There is a thin line connecting the downfall of three prominent Indians – a high court judge, a high-flying businessman and a shadowy moneyman – in recent years: an arrogant assumption that you are above the system and can cock a snook at it.
Yesterday (9 May), the Supreme Court not only ordered the arrest of a judge of the Calcutta High Court (K S Karnan) for contempt, but also Vijay Mallya, India’s former booze king who ‘crash-landed’ Kingfisher Airlines in 2011 and quietly moved some of his money to his children’s trusts abroad despite court orders. In February 2014, Subrata Roy, boss of the shadowy Sahara Group, was sent to jail (and he continues to be there after being given another chance to pay up) for failing to comply with the court’s order of August 2012 to refund Rs 24,000 crore of dues to investors.
The invisible link connecting these three cases is that they are the causes of their own downfall. In India, crooks, fraudsters and the corrupt routinely manage to thumb a nose at the law, not least because the legal system takes decades to decide cases, and help is usually forthcoming from having the right kind of connections. What you cannot do is make it difficult for the system to let you slip through the gaps.
This is the mistake that laid Karnan, Mallya and Roy low. They believed they were too big to be hauled up before the courts, and even when the courts started taking cognisance of their wrongdoings, they pretended that they could not be touched.
In Justice Karnan’s case, he repeatedly angered the Supreme Court by passing orders against the bench looking into his case, and also made allegations against fellow judges. A small apology or contrition on his part would have helped him complete his judicial term, which ends next month, without mishap, but he lost it midway.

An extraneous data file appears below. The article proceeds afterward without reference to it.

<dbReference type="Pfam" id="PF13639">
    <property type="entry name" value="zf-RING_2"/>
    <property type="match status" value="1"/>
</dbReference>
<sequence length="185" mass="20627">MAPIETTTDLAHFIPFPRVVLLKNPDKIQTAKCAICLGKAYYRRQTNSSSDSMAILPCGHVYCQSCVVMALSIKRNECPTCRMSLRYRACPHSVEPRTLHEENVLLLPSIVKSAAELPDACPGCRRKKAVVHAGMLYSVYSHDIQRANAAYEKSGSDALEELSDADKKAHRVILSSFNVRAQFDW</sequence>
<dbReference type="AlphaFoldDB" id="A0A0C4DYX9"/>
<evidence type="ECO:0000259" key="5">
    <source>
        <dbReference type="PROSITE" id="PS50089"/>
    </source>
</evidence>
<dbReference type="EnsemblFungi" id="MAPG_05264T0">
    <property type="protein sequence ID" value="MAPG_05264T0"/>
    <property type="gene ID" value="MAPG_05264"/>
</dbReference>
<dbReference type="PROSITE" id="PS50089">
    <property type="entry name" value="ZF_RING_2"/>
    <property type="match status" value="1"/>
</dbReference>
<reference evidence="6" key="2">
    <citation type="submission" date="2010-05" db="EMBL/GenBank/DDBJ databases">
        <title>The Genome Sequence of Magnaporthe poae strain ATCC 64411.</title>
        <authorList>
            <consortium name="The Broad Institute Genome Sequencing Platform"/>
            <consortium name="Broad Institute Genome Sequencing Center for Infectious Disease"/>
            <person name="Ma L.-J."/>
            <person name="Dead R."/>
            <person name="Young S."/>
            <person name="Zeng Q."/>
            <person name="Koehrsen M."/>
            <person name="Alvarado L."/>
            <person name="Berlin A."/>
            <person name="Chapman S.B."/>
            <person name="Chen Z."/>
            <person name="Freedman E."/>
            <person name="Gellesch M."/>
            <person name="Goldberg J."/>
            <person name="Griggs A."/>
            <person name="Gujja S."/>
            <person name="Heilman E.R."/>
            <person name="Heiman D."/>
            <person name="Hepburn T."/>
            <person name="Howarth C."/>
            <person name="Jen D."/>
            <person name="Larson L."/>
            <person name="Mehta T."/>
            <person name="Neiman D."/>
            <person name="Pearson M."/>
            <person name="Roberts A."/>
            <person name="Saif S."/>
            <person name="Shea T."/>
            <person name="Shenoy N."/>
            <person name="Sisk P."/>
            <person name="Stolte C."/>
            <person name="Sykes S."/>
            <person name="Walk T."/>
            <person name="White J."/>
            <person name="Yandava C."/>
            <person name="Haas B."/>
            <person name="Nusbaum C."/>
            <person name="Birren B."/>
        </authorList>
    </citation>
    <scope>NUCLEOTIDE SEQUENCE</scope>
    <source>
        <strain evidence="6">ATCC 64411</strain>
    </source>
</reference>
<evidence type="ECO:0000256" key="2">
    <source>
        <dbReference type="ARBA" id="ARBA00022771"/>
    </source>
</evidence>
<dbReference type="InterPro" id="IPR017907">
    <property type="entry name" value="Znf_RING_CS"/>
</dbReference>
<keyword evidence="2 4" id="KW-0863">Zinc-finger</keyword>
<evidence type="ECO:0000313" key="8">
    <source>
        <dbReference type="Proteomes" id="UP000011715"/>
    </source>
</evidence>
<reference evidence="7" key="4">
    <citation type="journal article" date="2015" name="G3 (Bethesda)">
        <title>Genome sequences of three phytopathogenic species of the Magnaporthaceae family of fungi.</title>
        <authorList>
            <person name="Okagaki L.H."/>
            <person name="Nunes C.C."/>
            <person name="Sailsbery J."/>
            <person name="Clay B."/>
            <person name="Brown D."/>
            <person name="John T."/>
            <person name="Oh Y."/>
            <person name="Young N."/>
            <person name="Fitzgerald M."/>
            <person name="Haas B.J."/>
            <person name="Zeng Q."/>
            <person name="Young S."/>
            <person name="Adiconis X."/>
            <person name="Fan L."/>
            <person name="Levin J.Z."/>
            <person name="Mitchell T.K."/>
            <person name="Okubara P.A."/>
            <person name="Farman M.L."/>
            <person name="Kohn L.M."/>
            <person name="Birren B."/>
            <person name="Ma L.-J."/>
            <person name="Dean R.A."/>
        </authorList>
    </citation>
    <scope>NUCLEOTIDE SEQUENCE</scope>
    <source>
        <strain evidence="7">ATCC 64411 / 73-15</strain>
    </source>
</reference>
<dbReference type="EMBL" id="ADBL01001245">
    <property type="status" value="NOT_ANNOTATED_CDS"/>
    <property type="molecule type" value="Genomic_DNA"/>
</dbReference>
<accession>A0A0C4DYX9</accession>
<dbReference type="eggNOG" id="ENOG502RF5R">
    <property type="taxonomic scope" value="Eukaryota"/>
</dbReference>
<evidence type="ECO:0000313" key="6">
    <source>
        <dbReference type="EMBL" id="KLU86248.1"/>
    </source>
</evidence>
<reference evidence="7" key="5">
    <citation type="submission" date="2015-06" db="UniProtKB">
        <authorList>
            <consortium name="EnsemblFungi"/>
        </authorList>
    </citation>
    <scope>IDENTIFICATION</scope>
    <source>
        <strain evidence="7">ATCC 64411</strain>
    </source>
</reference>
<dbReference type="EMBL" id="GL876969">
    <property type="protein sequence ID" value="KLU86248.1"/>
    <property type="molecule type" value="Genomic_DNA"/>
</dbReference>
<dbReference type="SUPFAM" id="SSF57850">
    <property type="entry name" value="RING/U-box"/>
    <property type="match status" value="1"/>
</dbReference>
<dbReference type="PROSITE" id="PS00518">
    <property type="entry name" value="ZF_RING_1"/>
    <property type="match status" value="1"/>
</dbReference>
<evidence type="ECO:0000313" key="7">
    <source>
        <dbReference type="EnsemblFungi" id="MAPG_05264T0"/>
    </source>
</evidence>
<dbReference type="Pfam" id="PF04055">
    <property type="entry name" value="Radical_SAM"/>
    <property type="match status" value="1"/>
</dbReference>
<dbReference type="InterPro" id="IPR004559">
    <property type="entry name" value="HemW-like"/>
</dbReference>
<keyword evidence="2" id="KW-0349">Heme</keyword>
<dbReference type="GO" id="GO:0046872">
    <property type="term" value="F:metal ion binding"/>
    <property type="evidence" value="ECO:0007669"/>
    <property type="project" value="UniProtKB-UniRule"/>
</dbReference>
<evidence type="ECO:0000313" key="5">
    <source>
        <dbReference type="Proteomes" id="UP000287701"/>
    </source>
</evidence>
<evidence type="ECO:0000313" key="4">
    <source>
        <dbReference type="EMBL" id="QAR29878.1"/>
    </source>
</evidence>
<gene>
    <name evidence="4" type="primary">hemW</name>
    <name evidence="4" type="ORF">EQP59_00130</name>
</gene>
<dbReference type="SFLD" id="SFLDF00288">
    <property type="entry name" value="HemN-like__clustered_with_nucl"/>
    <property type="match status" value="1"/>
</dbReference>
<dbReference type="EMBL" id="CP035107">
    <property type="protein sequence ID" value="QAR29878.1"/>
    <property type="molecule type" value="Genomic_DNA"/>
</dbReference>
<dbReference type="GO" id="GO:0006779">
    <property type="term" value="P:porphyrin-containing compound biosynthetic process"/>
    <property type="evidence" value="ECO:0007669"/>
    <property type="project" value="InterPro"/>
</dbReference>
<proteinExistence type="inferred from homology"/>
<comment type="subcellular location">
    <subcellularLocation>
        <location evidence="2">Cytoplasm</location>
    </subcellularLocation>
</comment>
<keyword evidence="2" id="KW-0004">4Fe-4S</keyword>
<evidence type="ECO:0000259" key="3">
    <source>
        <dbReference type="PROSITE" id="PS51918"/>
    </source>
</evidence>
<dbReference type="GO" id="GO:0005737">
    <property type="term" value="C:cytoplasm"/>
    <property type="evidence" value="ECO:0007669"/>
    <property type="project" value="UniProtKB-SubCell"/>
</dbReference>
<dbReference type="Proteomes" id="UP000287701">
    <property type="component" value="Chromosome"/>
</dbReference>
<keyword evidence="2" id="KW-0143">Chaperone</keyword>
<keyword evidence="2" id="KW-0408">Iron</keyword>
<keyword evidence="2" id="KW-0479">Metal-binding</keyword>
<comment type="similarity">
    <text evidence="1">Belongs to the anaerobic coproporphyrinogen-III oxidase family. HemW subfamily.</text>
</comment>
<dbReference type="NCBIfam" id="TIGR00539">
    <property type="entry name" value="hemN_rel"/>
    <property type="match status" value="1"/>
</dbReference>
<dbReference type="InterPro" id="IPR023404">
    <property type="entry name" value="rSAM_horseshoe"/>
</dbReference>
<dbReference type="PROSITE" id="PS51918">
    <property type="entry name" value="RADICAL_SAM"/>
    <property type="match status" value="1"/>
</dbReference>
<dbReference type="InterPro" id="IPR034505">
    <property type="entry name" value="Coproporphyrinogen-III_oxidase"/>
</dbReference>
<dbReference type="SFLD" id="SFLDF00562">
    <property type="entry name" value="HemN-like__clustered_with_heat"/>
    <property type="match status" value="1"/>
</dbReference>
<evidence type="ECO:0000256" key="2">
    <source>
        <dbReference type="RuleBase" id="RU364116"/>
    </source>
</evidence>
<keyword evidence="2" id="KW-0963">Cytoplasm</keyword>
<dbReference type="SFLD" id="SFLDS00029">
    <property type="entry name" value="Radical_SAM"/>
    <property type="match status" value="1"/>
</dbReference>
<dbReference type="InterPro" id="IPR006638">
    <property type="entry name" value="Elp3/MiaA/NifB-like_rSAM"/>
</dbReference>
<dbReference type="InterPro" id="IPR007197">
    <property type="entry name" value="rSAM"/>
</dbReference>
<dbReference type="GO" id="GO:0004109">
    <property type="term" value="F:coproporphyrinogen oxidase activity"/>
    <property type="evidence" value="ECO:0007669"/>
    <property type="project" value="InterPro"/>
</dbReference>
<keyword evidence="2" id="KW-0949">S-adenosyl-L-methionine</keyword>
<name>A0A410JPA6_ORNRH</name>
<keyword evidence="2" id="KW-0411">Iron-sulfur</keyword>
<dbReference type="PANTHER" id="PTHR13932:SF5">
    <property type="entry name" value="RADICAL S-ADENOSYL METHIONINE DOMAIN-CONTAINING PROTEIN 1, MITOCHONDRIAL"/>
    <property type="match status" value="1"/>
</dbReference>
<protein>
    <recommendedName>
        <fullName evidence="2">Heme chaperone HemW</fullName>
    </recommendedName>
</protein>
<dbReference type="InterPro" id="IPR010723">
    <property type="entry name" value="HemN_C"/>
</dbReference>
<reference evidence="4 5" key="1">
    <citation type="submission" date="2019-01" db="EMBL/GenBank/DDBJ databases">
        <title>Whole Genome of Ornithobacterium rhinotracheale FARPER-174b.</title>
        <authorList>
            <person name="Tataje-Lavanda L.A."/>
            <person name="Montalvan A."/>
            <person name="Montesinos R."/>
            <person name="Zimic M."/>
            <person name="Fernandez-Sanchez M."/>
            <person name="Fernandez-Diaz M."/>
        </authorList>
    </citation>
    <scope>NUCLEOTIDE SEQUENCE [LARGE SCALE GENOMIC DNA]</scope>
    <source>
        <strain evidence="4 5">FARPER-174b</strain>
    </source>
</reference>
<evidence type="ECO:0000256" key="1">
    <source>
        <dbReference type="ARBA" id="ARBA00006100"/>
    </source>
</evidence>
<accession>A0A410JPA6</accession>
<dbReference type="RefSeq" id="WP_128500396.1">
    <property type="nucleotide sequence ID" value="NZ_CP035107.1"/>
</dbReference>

In Mallya’s case, he continued to live a high lifestyle as though he owed nothing to banks or the taxman, and even as his former Kingfisher employees went unpaid. No less a person than former Reserve Bank of India governor Raghuram Rajan was forced to comment on Mallya’s insensitivity on this count. When the liquor baron hosted a lavish 60th birthday party in Goa, Rajan noted that “if you flaunt your birthday bashes even while owing the system a lot of money, it does seem to suggest to the public that you don't care. I think that is the wrong message to send. If you are in trouble, you should be cutting down your expenses.”
Mallya then compounded his mistake by failing to realise that the Supreme Court itself was beginning to take an interest in loan defaults, and had ordered him to not transfer the money he received from Diageo till further orders. It was his alleged flouting of this order that earned him a conviction for contempt of court, for which the court will pronounce a sentence on 10 July.
Worse, by his behaviour he has made it difficult for politicians to bail him out of a tight spot. Both the Narendra Modi government and the Finance Ministry are working overtime to get him extradited from the UK, and the Supreme Court’s decision to hold him guilty of contempt will strengthen the extradition request. By choosing arrogance and ego over commonsense, Mallya may well go down as the first major businessman to be made an example of by the Indian judicial system.
As for Subrata Roy, far from showing humility when the Supreme Court declared two of his companies guilty of flouting the law by raising thousands of crores from investors without Security and Exchange Board of India’s nod, he went ballistic and put up full-page ads justifying his actions. And even when various benches of the court gave him more and more leeway to pay up, he did not do so, forcing the apex court to finally send him to jail in 2014. He believed he was invulnerable since he knew many of India’s most powerful politicians.
The unwritten law in India is that if you play by the system’s rules, you may never be hauled up or go to jail. If you look sufficiently chastened and humble, Indians are even chary of punishing you – as has been the case with several convicted politicians or those under trial.
But if you let ego triumph over contrition and thumb your nose at the system repeatedly in a way that can’t be ignored, you will bite the dust. You bring it on yourself. Not for nothing did Hindu sages talk about conquering your ahankar.
Karnan, Roy and Mallya thought they were above the system, and are paying the price.
Jagannathan is Editorial Director, Swarajya. He tweets at @TheJaggi.
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